East Tennessee (where HGTV Headquarters is located) got a jaw-dropping eight inches of snow in some areas. We haven’t gotten a snowfall like this in years. It started snowing yesterday afternoon and was still flurrying when I hit the hay. I woke up to a sparkling Winter Wonderland that will soon turn to slush. I know winter weather has been taking over for a few weeks in many parts of the country. You get snowed in, the kids are out of school and chaos ensues. Once snowmen are built, snow cream is made and sledding has become exhausting, frozen little ones will surely need something to keep them busy. Pull out the craft bin, whip up some hot cocoa and put on some tunes. [These are also perfect for rainy weekends come spring.]
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Say that three times fast.
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Can you believe that I used to not like Valentine’s Day? I thought it was a complete waste of a holiday. Now, I don’t know if it’s because of where I work, or if it’s because I have a daughter obsessed with hearts, the color pink, and candy, but I can’t get enough of this holiday. I love it so much that I did not one, not two, but three Valentines Day Crafternoons this year. Starting things off, Lulu and I got together to make some deliciously adorable Valentines for her to give to her classmates. Trust me, you’re going to want to watch this:
Want to make your own Candy Necklace Valentines? Get the free printables right here. These sweet Valentines are so charming that I might have to make them for my coworkers. How about you? Who are you giving Valentines to this year?
Is your kid a collector? Are you constantly turning out pockets full of seashells, rocks, and other treasures? Because I know I am. My four-year-old Lulu loves to gather little bits of shiny sparkly things and I finally figured out a great way to showcase them (and keep them off my floors). This found object stepping stone is the perfect summer kid’s craft:
Even if your kid doesn’t have a ready supply of treasures to use for this project, you can pick up all of the supplies we used at your local craft store. I especially love how the frosted beach glass marbles look.
Lulu was so proud to bring her stepping stone home and display it in our garden. What garden projects do you like to do with kids?
Missed an episode of Weekday Crafternoon? See them all, and more from Marianne, right here.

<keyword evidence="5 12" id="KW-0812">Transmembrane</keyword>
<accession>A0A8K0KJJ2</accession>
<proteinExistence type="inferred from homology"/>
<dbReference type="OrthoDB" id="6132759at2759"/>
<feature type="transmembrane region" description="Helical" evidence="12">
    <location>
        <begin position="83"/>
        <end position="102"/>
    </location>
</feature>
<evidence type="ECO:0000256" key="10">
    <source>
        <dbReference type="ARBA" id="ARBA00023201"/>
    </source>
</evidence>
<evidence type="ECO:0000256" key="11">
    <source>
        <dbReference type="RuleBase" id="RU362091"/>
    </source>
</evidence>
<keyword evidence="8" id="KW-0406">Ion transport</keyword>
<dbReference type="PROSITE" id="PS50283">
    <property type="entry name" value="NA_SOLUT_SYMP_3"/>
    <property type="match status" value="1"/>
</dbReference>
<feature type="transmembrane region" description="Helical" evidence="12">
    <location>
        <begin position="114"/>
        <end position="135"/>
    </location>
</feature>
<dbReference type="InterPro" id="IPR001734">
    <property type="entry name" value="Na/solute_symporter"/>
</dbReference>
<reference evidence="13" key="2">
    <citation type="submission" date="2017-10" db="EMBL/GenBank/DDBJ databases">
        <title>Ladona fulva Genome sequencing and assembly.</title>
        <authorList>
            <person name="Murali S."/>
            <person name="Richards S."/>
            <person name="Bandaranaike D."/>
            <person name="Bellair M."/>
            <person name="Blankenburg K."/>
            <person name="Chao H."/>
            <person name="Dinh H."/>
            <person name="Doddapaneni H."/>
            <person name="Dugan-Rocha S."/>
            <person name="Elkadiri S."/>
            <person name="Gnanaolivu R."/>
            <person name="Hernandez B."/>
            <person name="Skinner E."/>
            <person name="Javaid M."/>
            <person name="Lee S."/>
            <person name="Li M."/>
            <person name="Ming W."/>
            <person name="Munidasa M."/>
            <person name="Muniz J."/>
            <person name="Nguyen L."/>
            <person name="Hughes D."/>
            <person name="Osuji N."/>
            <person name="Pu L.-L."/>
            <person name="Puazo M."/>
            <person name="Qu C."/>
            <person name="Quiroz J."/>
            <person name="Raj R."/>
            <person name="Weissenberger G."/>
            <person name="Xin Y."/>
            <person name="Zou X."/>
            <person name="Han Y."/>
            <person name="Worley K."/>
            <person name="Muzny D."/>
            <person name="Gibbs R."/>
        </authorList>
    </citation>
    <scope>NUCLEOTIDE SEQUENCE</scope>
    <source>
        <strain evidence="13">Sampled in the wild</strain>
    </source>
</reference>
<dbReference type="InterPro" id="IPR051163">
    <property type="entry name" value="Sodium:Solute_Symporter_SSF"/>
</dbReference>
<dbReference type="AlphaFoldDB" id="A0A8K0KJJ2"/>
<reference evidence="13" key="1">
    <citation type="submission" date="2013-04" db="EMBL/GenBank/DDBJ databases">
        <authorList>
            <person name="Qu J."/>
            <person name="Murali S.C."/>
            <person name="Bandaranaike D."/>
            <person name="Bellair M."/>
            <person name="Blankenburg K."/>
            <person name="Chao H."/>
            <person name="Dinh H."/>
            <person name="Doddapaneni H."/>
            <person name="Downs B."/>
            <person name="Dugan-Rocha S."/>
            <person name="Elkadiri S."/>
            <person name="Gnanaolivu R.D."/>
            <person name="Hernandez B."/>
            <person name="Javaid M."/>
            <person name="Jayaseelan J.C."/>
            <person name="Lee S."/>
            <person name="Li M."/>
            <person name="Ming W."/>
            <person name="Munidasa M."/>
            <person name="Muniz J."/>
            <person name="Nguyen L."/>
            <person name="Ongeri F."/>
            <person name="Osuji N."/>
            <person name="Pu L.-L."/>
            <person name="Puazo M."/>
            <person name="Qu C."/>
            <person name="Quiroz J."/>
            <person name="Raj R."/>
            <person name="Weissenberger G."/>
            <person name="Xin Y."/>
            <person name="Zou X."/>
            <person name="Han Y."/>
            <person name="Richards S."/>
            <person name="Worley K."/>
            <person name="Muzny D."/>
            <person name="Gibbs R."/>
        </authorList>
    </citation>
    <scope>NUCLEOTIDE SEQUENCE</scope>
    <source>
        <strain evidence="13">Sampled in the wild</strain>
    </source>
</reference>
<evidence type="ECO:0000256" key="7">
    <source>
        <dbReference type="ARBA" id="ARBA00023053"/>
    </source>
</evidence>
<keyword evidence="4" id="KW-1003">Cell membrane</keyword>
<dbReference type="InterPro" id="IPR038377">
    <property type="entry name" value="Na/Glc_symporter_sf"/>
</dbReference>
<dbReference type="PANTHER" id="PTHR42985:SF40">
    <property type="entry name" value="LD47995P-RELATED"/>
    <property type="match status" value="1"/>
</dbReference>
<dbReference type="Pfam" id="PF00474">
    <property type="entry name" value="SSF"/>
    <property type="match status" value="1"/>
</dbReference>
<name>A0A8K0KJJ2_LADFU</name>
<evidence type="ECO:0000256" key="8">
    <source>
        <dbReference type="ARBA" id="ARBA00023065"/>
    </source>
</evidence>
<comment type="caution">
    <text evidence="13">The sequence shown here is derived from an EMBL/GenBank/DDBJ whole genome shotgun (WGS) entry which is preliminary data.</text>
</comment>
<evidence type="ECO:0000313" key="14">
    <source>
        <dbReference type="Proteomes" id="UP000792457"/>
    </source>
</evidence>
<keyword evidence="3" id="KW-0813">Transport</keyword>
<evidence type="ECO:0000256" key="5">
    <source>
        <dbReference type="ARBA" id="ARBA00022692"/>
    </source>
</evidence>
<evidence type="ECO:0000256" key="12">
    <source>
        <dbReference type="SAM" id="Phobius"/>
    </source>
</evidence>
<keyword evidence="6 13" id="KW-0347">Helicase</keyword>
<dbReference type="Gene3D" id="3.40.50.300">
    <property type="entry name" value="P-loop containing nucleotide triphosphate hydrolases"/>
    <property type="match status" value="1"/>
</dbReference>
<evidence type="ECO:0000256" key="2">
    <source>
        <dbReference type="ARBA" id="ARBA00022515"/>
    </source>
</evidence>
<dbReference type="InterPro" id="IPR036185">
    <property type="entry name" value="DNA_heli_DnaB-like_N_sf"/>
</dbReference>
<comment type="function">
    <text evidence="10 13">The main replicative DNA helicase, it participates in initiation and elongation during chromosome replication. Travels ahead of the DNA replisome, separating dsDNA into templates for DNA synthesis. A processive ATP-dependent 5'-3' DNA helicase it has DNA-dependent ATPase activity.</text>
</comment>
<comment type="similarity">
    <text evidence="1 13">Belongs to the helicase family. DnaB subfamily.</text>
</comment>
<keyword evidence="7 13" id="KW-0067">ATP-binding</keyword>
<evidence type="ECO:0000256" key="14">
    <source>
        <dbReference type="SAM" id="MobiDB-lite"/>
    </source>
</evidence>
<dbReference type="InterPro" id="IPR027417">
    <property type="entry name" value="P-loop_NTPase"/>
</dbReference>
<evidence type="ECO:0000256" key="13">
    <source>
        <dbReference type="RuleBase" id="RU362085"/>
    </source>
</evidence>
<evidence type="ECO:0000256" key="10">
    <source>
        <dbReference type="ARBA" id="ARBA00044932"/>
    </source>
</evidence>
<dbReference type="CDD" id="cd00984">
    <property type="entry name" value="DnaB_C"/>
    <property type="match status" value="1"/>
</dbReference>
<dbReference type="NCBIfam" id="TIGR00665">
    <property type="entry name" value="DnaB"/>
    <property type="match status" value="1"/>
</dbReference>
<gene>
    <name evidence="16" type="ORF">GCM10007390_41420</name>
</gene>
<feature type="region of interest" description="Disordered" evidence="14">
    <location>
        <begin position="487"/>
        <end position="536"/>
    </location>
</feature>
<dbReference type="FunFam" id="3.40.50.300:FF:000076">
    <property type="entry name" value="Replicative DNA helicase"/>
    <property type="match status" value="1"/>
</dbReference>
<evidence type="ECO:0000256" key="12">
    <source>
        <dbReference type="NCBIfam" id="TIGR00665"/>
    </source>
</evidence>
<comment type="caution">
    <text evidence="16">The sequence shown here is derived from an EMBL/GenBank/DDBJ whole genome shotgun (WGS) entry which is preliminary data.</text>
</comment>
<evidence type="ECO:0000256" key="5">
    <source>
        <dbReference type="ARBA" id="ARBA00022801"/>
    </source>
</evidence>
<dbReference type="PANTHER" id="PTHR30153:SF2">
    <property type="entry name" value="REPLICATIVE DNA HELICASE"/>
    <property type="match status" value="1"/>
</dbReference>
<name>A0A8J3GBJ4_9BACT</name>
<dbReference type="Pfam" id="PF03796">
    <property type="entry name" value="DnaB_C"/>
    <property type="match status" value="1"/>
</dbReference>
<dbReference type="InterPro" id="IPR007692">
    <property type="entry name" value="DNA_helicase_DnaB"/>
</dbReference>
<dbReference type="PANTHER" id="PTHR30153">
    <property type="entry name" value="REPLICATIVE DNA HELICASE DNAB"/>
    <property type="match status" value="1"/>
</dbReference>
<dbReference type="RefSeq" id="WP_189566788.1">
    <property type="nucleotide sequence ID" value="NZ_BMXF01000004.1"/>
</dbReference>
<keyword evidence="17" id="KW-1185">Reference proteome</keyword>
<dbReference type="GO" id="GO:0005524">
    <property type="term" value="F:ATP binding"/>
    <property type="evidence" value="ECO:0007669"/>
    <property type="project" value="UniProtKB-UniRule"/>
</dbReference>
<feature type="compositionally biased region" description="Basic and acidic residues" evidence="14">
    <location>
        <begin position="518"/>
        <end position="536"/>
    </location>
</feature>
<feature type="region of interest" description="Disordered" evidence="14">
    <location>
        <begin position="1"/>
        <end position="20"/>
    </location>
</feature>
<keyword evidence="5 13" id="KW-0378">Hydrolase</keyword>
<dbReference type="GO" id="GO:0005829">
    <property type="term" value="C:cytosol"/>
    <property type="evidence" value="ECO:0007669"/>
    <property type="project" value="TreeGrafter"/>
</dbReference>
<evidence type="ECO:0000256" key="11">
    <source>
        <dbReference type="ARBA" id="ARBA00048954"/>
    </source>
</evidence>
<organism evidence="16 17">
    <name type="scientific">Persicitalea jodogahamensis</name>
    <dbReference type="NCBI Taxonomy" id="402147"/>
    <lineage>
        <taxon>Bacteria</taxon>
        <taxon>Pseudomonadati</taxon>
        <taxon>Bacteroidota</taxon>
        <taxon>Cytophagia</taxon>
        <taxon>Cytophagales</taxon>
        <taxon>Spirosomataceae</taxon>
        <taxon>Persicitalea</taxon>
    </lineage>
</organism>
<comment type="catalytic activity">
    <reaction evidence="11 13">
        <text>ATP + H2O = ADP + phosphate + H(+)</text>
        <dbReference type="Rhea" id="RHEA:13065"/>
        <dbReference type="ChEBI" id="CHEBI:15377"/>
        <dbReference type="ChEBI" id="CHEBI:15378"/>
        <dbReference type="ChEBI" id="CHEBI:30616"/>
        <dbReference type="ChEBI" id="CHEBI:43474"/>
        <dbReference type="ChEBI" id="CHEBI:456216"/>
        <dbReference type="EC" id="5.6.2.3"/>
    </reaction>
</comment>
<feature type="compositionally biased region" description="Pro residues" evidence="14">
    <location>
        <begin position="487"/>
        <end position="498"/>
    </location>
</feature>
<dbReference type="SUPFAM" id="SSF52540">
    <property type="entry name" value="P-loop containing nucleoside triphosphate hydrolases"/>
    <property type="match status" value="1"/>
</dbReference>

Are you hitting the road this summer? As a kid growing up in a big family we always, always piled in my moms VW Vanagon for family trips. Now, with a growing family of my own, we’re planning for our own family trip this summer, and I’m trying to prepare for the choruses of “Are we there yet?” from the backseat. My master plan to occupy my art-obsessed 4-year-old is this handy Road Trip Art Kit.
With so many options to occupy her time (Chalkboard! Paper! Stickers! Markers!), this should keep us from breaking down and popping in a DVD for at least an hour, don’t you think?
One note–skip the magnets if you have small children who might try and eat them. So tell me, what are your travel plans this summer?
Missed a past episode of Weekday Crafternoon? See them all, and even more from Marianne, right here.
If you have kids at home, have you heard it yet? The dreaded “I’m BORED!” We’re in the dog days of summer here, and sometimes you just want to get inside, out of the heat and into the blissful air conditioning. If your kids are in need of a project to occupy their time, I have just the thing for you. These sandpaper transfers are as fun to make as the resulting t-shirts are to wear.
I love that in two simple steps you can turn your kid’s work of art into a t-shirt. Make sure you put the finished t-shirt in the dryer on high to set the color, and wash it alone the first time.
How do you fight the dreaded “I’M BORED”?
Missed an episode of Weekday Crafternoon? Catch them all, and more from Marianne, right here.
This aluminum foil craft from Freshly Picked will keep your little ones entertained for hours. It’s super easy, and that’s why I love it! I liken this project to giving a child a box to play with/in — it’s almost too simple to imagine your kiddos will enjoy it so much. Here’s the dealio.